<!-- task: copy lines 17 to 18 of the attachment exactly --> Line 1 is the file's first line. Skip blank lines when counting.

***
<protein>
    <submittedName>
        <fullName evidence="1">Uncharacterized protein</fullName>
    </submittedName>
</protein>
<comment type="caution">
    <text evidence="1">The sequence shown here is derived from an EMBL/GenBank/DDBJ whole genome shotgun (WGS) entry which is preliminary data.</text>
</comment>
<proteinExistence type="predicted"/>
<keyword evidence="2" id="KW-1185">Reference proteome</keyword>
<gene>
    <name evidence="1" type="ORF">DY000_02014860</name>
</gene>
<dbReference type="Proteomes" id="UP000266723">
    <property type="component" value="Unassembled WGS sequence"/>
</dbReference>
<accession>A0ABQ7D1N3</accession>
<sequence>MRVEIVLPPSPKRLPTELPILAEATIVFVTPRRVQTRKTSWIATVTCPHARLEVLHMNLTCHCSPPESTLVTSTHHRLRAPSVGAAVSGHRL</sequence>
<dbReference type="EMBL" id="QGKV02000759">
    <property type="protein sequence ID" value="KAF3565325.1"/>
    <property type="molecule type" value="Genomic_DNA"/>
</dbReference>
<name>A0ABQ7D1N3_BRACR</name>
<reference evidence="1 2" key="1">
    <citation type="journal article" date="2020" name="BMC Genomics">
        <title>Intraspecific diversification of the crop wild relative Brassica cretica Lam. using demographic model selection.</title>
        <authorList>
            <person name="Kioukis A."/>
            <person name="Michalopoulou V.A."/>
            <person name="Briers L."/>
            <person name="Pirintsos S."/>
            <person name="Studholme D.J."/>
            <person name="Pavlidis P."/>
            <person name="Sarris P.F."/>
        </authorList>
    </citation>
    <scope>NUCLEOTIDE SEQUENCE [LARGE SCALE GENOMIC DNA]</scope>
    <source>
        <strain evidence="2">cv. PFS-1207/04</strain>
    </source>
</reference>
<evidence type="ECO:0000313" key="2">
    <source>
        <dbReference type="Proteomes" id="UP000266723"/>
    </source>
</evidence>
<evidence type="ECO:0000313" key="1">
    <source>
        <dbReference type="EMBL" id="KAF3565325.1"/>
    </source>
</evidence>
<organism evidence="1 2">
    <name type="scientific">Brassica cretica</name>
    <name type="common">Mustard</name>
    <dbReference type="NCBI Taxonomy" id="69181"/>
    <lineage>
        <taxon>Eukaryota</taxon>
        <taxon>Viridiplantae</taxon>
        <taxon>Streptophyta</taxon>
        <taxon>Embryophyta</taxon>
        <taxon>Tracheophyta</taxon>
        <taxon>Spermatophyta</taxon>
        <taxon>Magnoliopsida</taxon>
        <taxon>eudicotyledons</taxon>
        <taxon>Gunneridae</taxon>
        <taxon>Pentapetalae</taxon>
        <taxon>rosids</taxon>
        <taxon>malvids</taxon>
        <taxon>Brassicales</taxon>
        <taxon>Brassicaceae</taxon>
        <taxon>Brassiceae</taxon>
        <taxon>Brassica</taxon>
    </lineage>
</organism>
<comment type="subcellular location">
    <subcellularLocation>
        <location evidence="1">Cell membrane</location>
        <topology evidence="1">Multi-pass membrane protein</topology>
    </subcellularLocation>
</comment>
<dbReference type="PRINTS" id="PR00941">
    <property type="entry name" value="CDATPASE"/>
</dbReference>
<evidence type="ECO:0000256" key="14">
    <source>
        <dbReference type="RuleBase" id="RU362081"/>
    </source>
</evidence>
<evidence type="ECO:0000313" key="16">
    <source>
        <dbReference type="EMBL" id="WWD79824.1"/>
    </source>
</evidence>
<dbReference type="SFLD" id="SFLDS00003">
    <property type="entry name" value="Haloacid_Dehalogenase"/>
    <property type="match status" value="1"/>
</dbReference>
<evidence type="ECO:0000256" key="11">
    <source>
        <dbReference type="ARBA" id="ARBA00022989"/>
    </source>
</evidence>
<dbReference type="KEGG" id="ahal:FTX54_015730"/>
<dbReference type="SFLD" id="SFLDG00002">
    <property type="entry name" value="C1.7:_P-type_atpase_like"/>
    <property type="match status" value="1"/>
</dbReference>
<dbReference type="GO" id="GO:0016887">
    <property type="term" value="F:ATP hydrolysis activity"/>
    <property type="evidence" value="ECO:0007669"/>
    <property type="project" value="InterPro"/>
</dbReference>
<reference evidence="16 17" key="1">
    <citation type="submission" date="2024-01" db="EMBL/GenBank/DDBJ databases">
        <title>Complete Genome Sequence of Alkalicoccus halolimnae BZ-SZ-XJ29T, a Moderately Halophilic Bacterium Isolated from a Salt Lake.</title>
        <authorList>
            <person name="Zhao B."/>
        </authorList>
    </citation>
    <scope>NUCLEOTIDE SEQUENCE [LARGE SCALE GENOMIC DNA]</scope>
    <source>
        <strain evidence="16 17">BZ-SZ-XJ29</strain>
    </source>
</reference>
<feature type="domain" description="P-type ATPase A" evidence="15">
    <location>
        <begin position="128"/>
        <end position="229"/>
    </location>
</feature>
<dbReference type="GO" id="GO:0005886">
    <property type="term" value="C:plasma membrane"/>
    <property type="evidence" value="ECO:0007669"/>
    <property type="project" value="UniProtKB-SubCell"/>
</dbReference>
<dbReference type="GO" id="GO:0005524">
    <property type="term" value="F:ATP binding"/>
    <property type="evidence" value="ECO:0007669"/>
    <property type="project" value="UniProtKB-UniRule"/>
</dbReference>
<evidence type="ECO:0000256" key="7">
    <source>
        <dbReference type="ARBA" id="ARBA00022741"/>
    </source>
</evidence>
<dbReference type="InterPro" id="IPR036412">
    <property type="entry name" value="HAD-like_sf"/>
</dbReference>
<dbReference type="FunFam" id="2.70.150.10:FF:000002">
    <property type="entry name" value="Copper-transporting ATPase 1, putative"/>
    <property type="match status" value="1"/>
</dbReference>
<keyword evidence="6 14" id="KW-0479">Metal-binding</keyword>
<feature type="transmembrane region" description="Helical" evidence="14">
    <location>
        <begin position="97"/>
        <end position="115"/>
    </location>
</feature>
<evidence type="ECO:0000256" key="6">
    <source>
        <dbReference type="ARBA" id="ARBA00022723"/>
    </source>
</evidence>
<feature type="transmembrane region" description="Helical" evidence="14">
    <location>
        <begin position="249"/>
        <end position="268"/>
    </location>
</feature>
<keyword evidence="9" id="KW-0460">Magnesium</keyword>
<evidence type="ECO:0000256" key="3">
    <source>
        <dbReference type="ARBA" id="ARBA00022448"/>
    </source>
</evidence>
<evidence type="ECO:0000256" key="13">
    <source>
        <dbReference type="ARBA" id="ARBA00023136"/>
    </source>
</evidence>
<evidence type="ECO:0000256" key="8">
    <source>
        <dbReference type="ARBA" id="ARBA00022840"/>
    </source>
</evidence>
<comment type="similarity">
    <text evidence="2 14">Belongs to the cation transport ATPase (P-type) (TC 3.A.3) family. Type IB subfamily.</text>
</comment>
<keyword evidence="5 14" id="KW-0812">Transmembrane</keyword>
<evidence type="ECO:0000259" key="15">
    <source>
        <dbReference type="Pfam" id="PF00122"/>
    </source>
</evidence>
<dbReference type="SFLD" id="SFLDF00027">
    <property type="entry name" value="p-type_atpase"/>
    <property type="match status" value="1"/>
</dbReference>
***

<accession>A0ABQ7D1N3</accession>
<sequence>MRVEIVLPPSPKRLPTELPILAEATIVFVTPRRVQTRKTSWIATVTCPHARLEVLHMNLTCHCSPPESTLVTSTHHRLRAPSVGAAVSGHRL</sequence>